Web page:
The Nazis succeeded in destroying much of the Jewish population of Brody. Much of the town itself was destroyed in the Battle of Brody. This was a terrific battle that took place between the Galicia Division, Ukrainians who were fighting on the side of the Germans in the hope of winning Ukrainian independence, and the Soviets. The Galicia Division was badly beaten, with tremendous loss of life. But neither the enemies of the Jews nor the bombardment of battle could completely destroy Brody's 17th-century fortress synagogue. To this day, its shell remains and can be viewed by travelers.

Brody, in Memoriam



  • Jan Kochanowski was a Polish Renaissance noble considered to be the greatest Polish poet.
  • Rabbi Yisroel (Israel) ben Eliezer the Ba'al Shem Tov or Besht is considered to be the founder of Hasidic Judaism.
  • After the death of anti-semitic Empress Maria Theresa of Austria in 1780, the Austrian Government was benevolent to Jews, and by 1868 Galicia's Jews had attained equal status under the law.
  • Berl Broder,(1815–1868), born Berl Margulis, was a Ukrainian Jew, the most famous of the Broder singers, 19th century Jewish singers comparable to the troubadours or Minnesänger, and reputed the first to be both a singer and an actor.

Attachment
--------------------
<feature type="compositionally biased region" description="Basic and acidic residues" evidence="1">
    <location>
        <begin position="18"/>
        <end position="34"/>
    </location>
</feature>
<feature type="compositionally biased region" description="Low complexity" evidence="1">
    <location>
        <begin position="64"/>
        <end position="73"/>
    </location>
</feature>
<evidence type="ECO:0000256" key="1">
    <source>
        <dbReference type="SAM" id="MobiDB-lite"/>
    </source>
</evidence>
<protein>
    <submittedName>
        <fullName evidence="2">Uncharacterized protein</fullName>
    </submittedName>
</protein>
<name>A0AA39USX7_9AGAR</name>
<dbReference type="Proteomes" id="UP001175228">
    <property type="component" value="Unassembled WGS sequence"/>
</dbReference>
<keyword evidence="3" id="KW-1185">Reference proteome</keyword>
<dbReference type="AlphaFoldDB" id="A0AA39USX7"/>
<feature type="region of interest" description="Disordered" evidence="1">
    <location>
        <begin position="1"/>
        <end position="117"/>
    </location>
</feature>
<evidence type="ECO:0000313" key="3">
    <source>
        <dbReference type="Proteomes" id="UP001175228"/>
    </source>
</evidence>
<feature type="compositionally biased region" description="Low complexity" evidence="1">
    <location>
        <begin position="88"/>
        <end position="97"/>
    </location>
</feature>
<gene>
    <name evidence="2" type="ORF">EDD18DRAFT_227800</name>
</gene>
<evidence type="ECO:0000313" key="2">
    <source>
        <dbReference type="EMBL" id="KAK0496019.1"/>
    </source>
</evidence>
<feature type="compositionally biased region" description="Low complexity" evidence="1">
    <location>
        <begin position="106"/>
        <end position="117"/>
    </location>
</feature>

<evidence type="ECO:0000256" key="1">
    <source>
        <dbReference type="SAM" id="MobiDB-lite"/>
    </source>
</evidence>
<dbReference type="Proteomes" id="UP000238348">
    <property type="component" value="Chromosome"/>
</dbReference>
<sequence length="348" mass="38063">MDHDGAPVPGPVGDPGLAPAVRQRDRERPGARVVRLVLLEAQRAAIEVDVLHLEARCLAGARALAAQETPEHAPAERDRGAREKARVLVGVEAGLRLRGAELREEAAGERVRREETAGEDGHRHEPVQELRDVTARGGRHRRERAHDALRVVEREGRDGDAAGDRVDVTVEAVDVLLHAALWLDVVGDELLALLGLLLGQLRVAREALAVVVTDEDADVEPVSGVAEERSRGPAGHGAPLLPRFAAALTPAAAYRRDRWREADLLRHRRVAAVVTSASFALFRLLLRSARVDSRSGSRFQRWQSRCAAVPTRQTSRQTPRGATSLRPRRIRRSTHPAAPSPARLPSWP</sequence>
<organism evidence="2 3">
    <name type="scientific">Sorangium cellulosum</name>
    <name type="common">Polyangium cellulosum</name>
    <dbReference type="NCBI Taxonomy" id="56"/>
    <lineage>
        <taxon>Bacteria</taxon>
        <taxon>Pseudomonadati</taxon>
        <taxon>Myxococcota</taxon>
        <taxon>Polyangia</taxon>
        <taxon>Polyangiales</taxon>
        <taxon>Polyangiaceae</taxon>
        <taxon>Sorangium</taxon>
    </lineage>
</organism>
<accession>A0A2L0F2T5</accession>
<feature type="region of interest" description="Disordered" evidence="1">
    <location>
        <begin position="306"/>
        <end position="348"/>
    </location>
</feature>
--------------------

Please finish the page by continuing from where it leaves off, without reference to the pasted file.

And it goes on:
• Amalia Amalie Freud had an excellent relationship with her son Sigmund Freud. According to her grandson Martin Freud, she was a typical Galician Jewish woman; she "had great vitality and much impatience; she had a hunger for life and an indomitable spirit."

Brody's Owners

Brody has had city rights since 1546. In 1580 it was bought by Stanisław Żółkiewski Senior who named it Lubicz, the name of his Coat of Arms. Since 1595 the city name is Brody. Later Lubicz/Brody belonged to his son, Stanisław Koniecpolski (1591-1646), the next Grand Hetman of the Crown, who built the Brody Castle.

The next famous owner of Brody was Jan III Sobieski, King of Poland. Later (1704) he sold Brody to the Potocki family. Jakub Ludwik Fanfanik Sobieski ... son of the king Jan III Sobieski John III Sobieski ... 4. Later he sold in 1704 Brody to Potocki family.


  • Rabbi Saul Katzenellenbogen b. Rabbi Moses b. Meir, the rabbi of Chelm.
  • Rabbi Isaac b. Issachar-Berish was known as “Cracower” (after his birthplace), a leader of the Council of the Four Lands and the grandson of Rabbi Heschel of Cracow, Rabbi Isaac headed the Brody community in the years 1690-1704.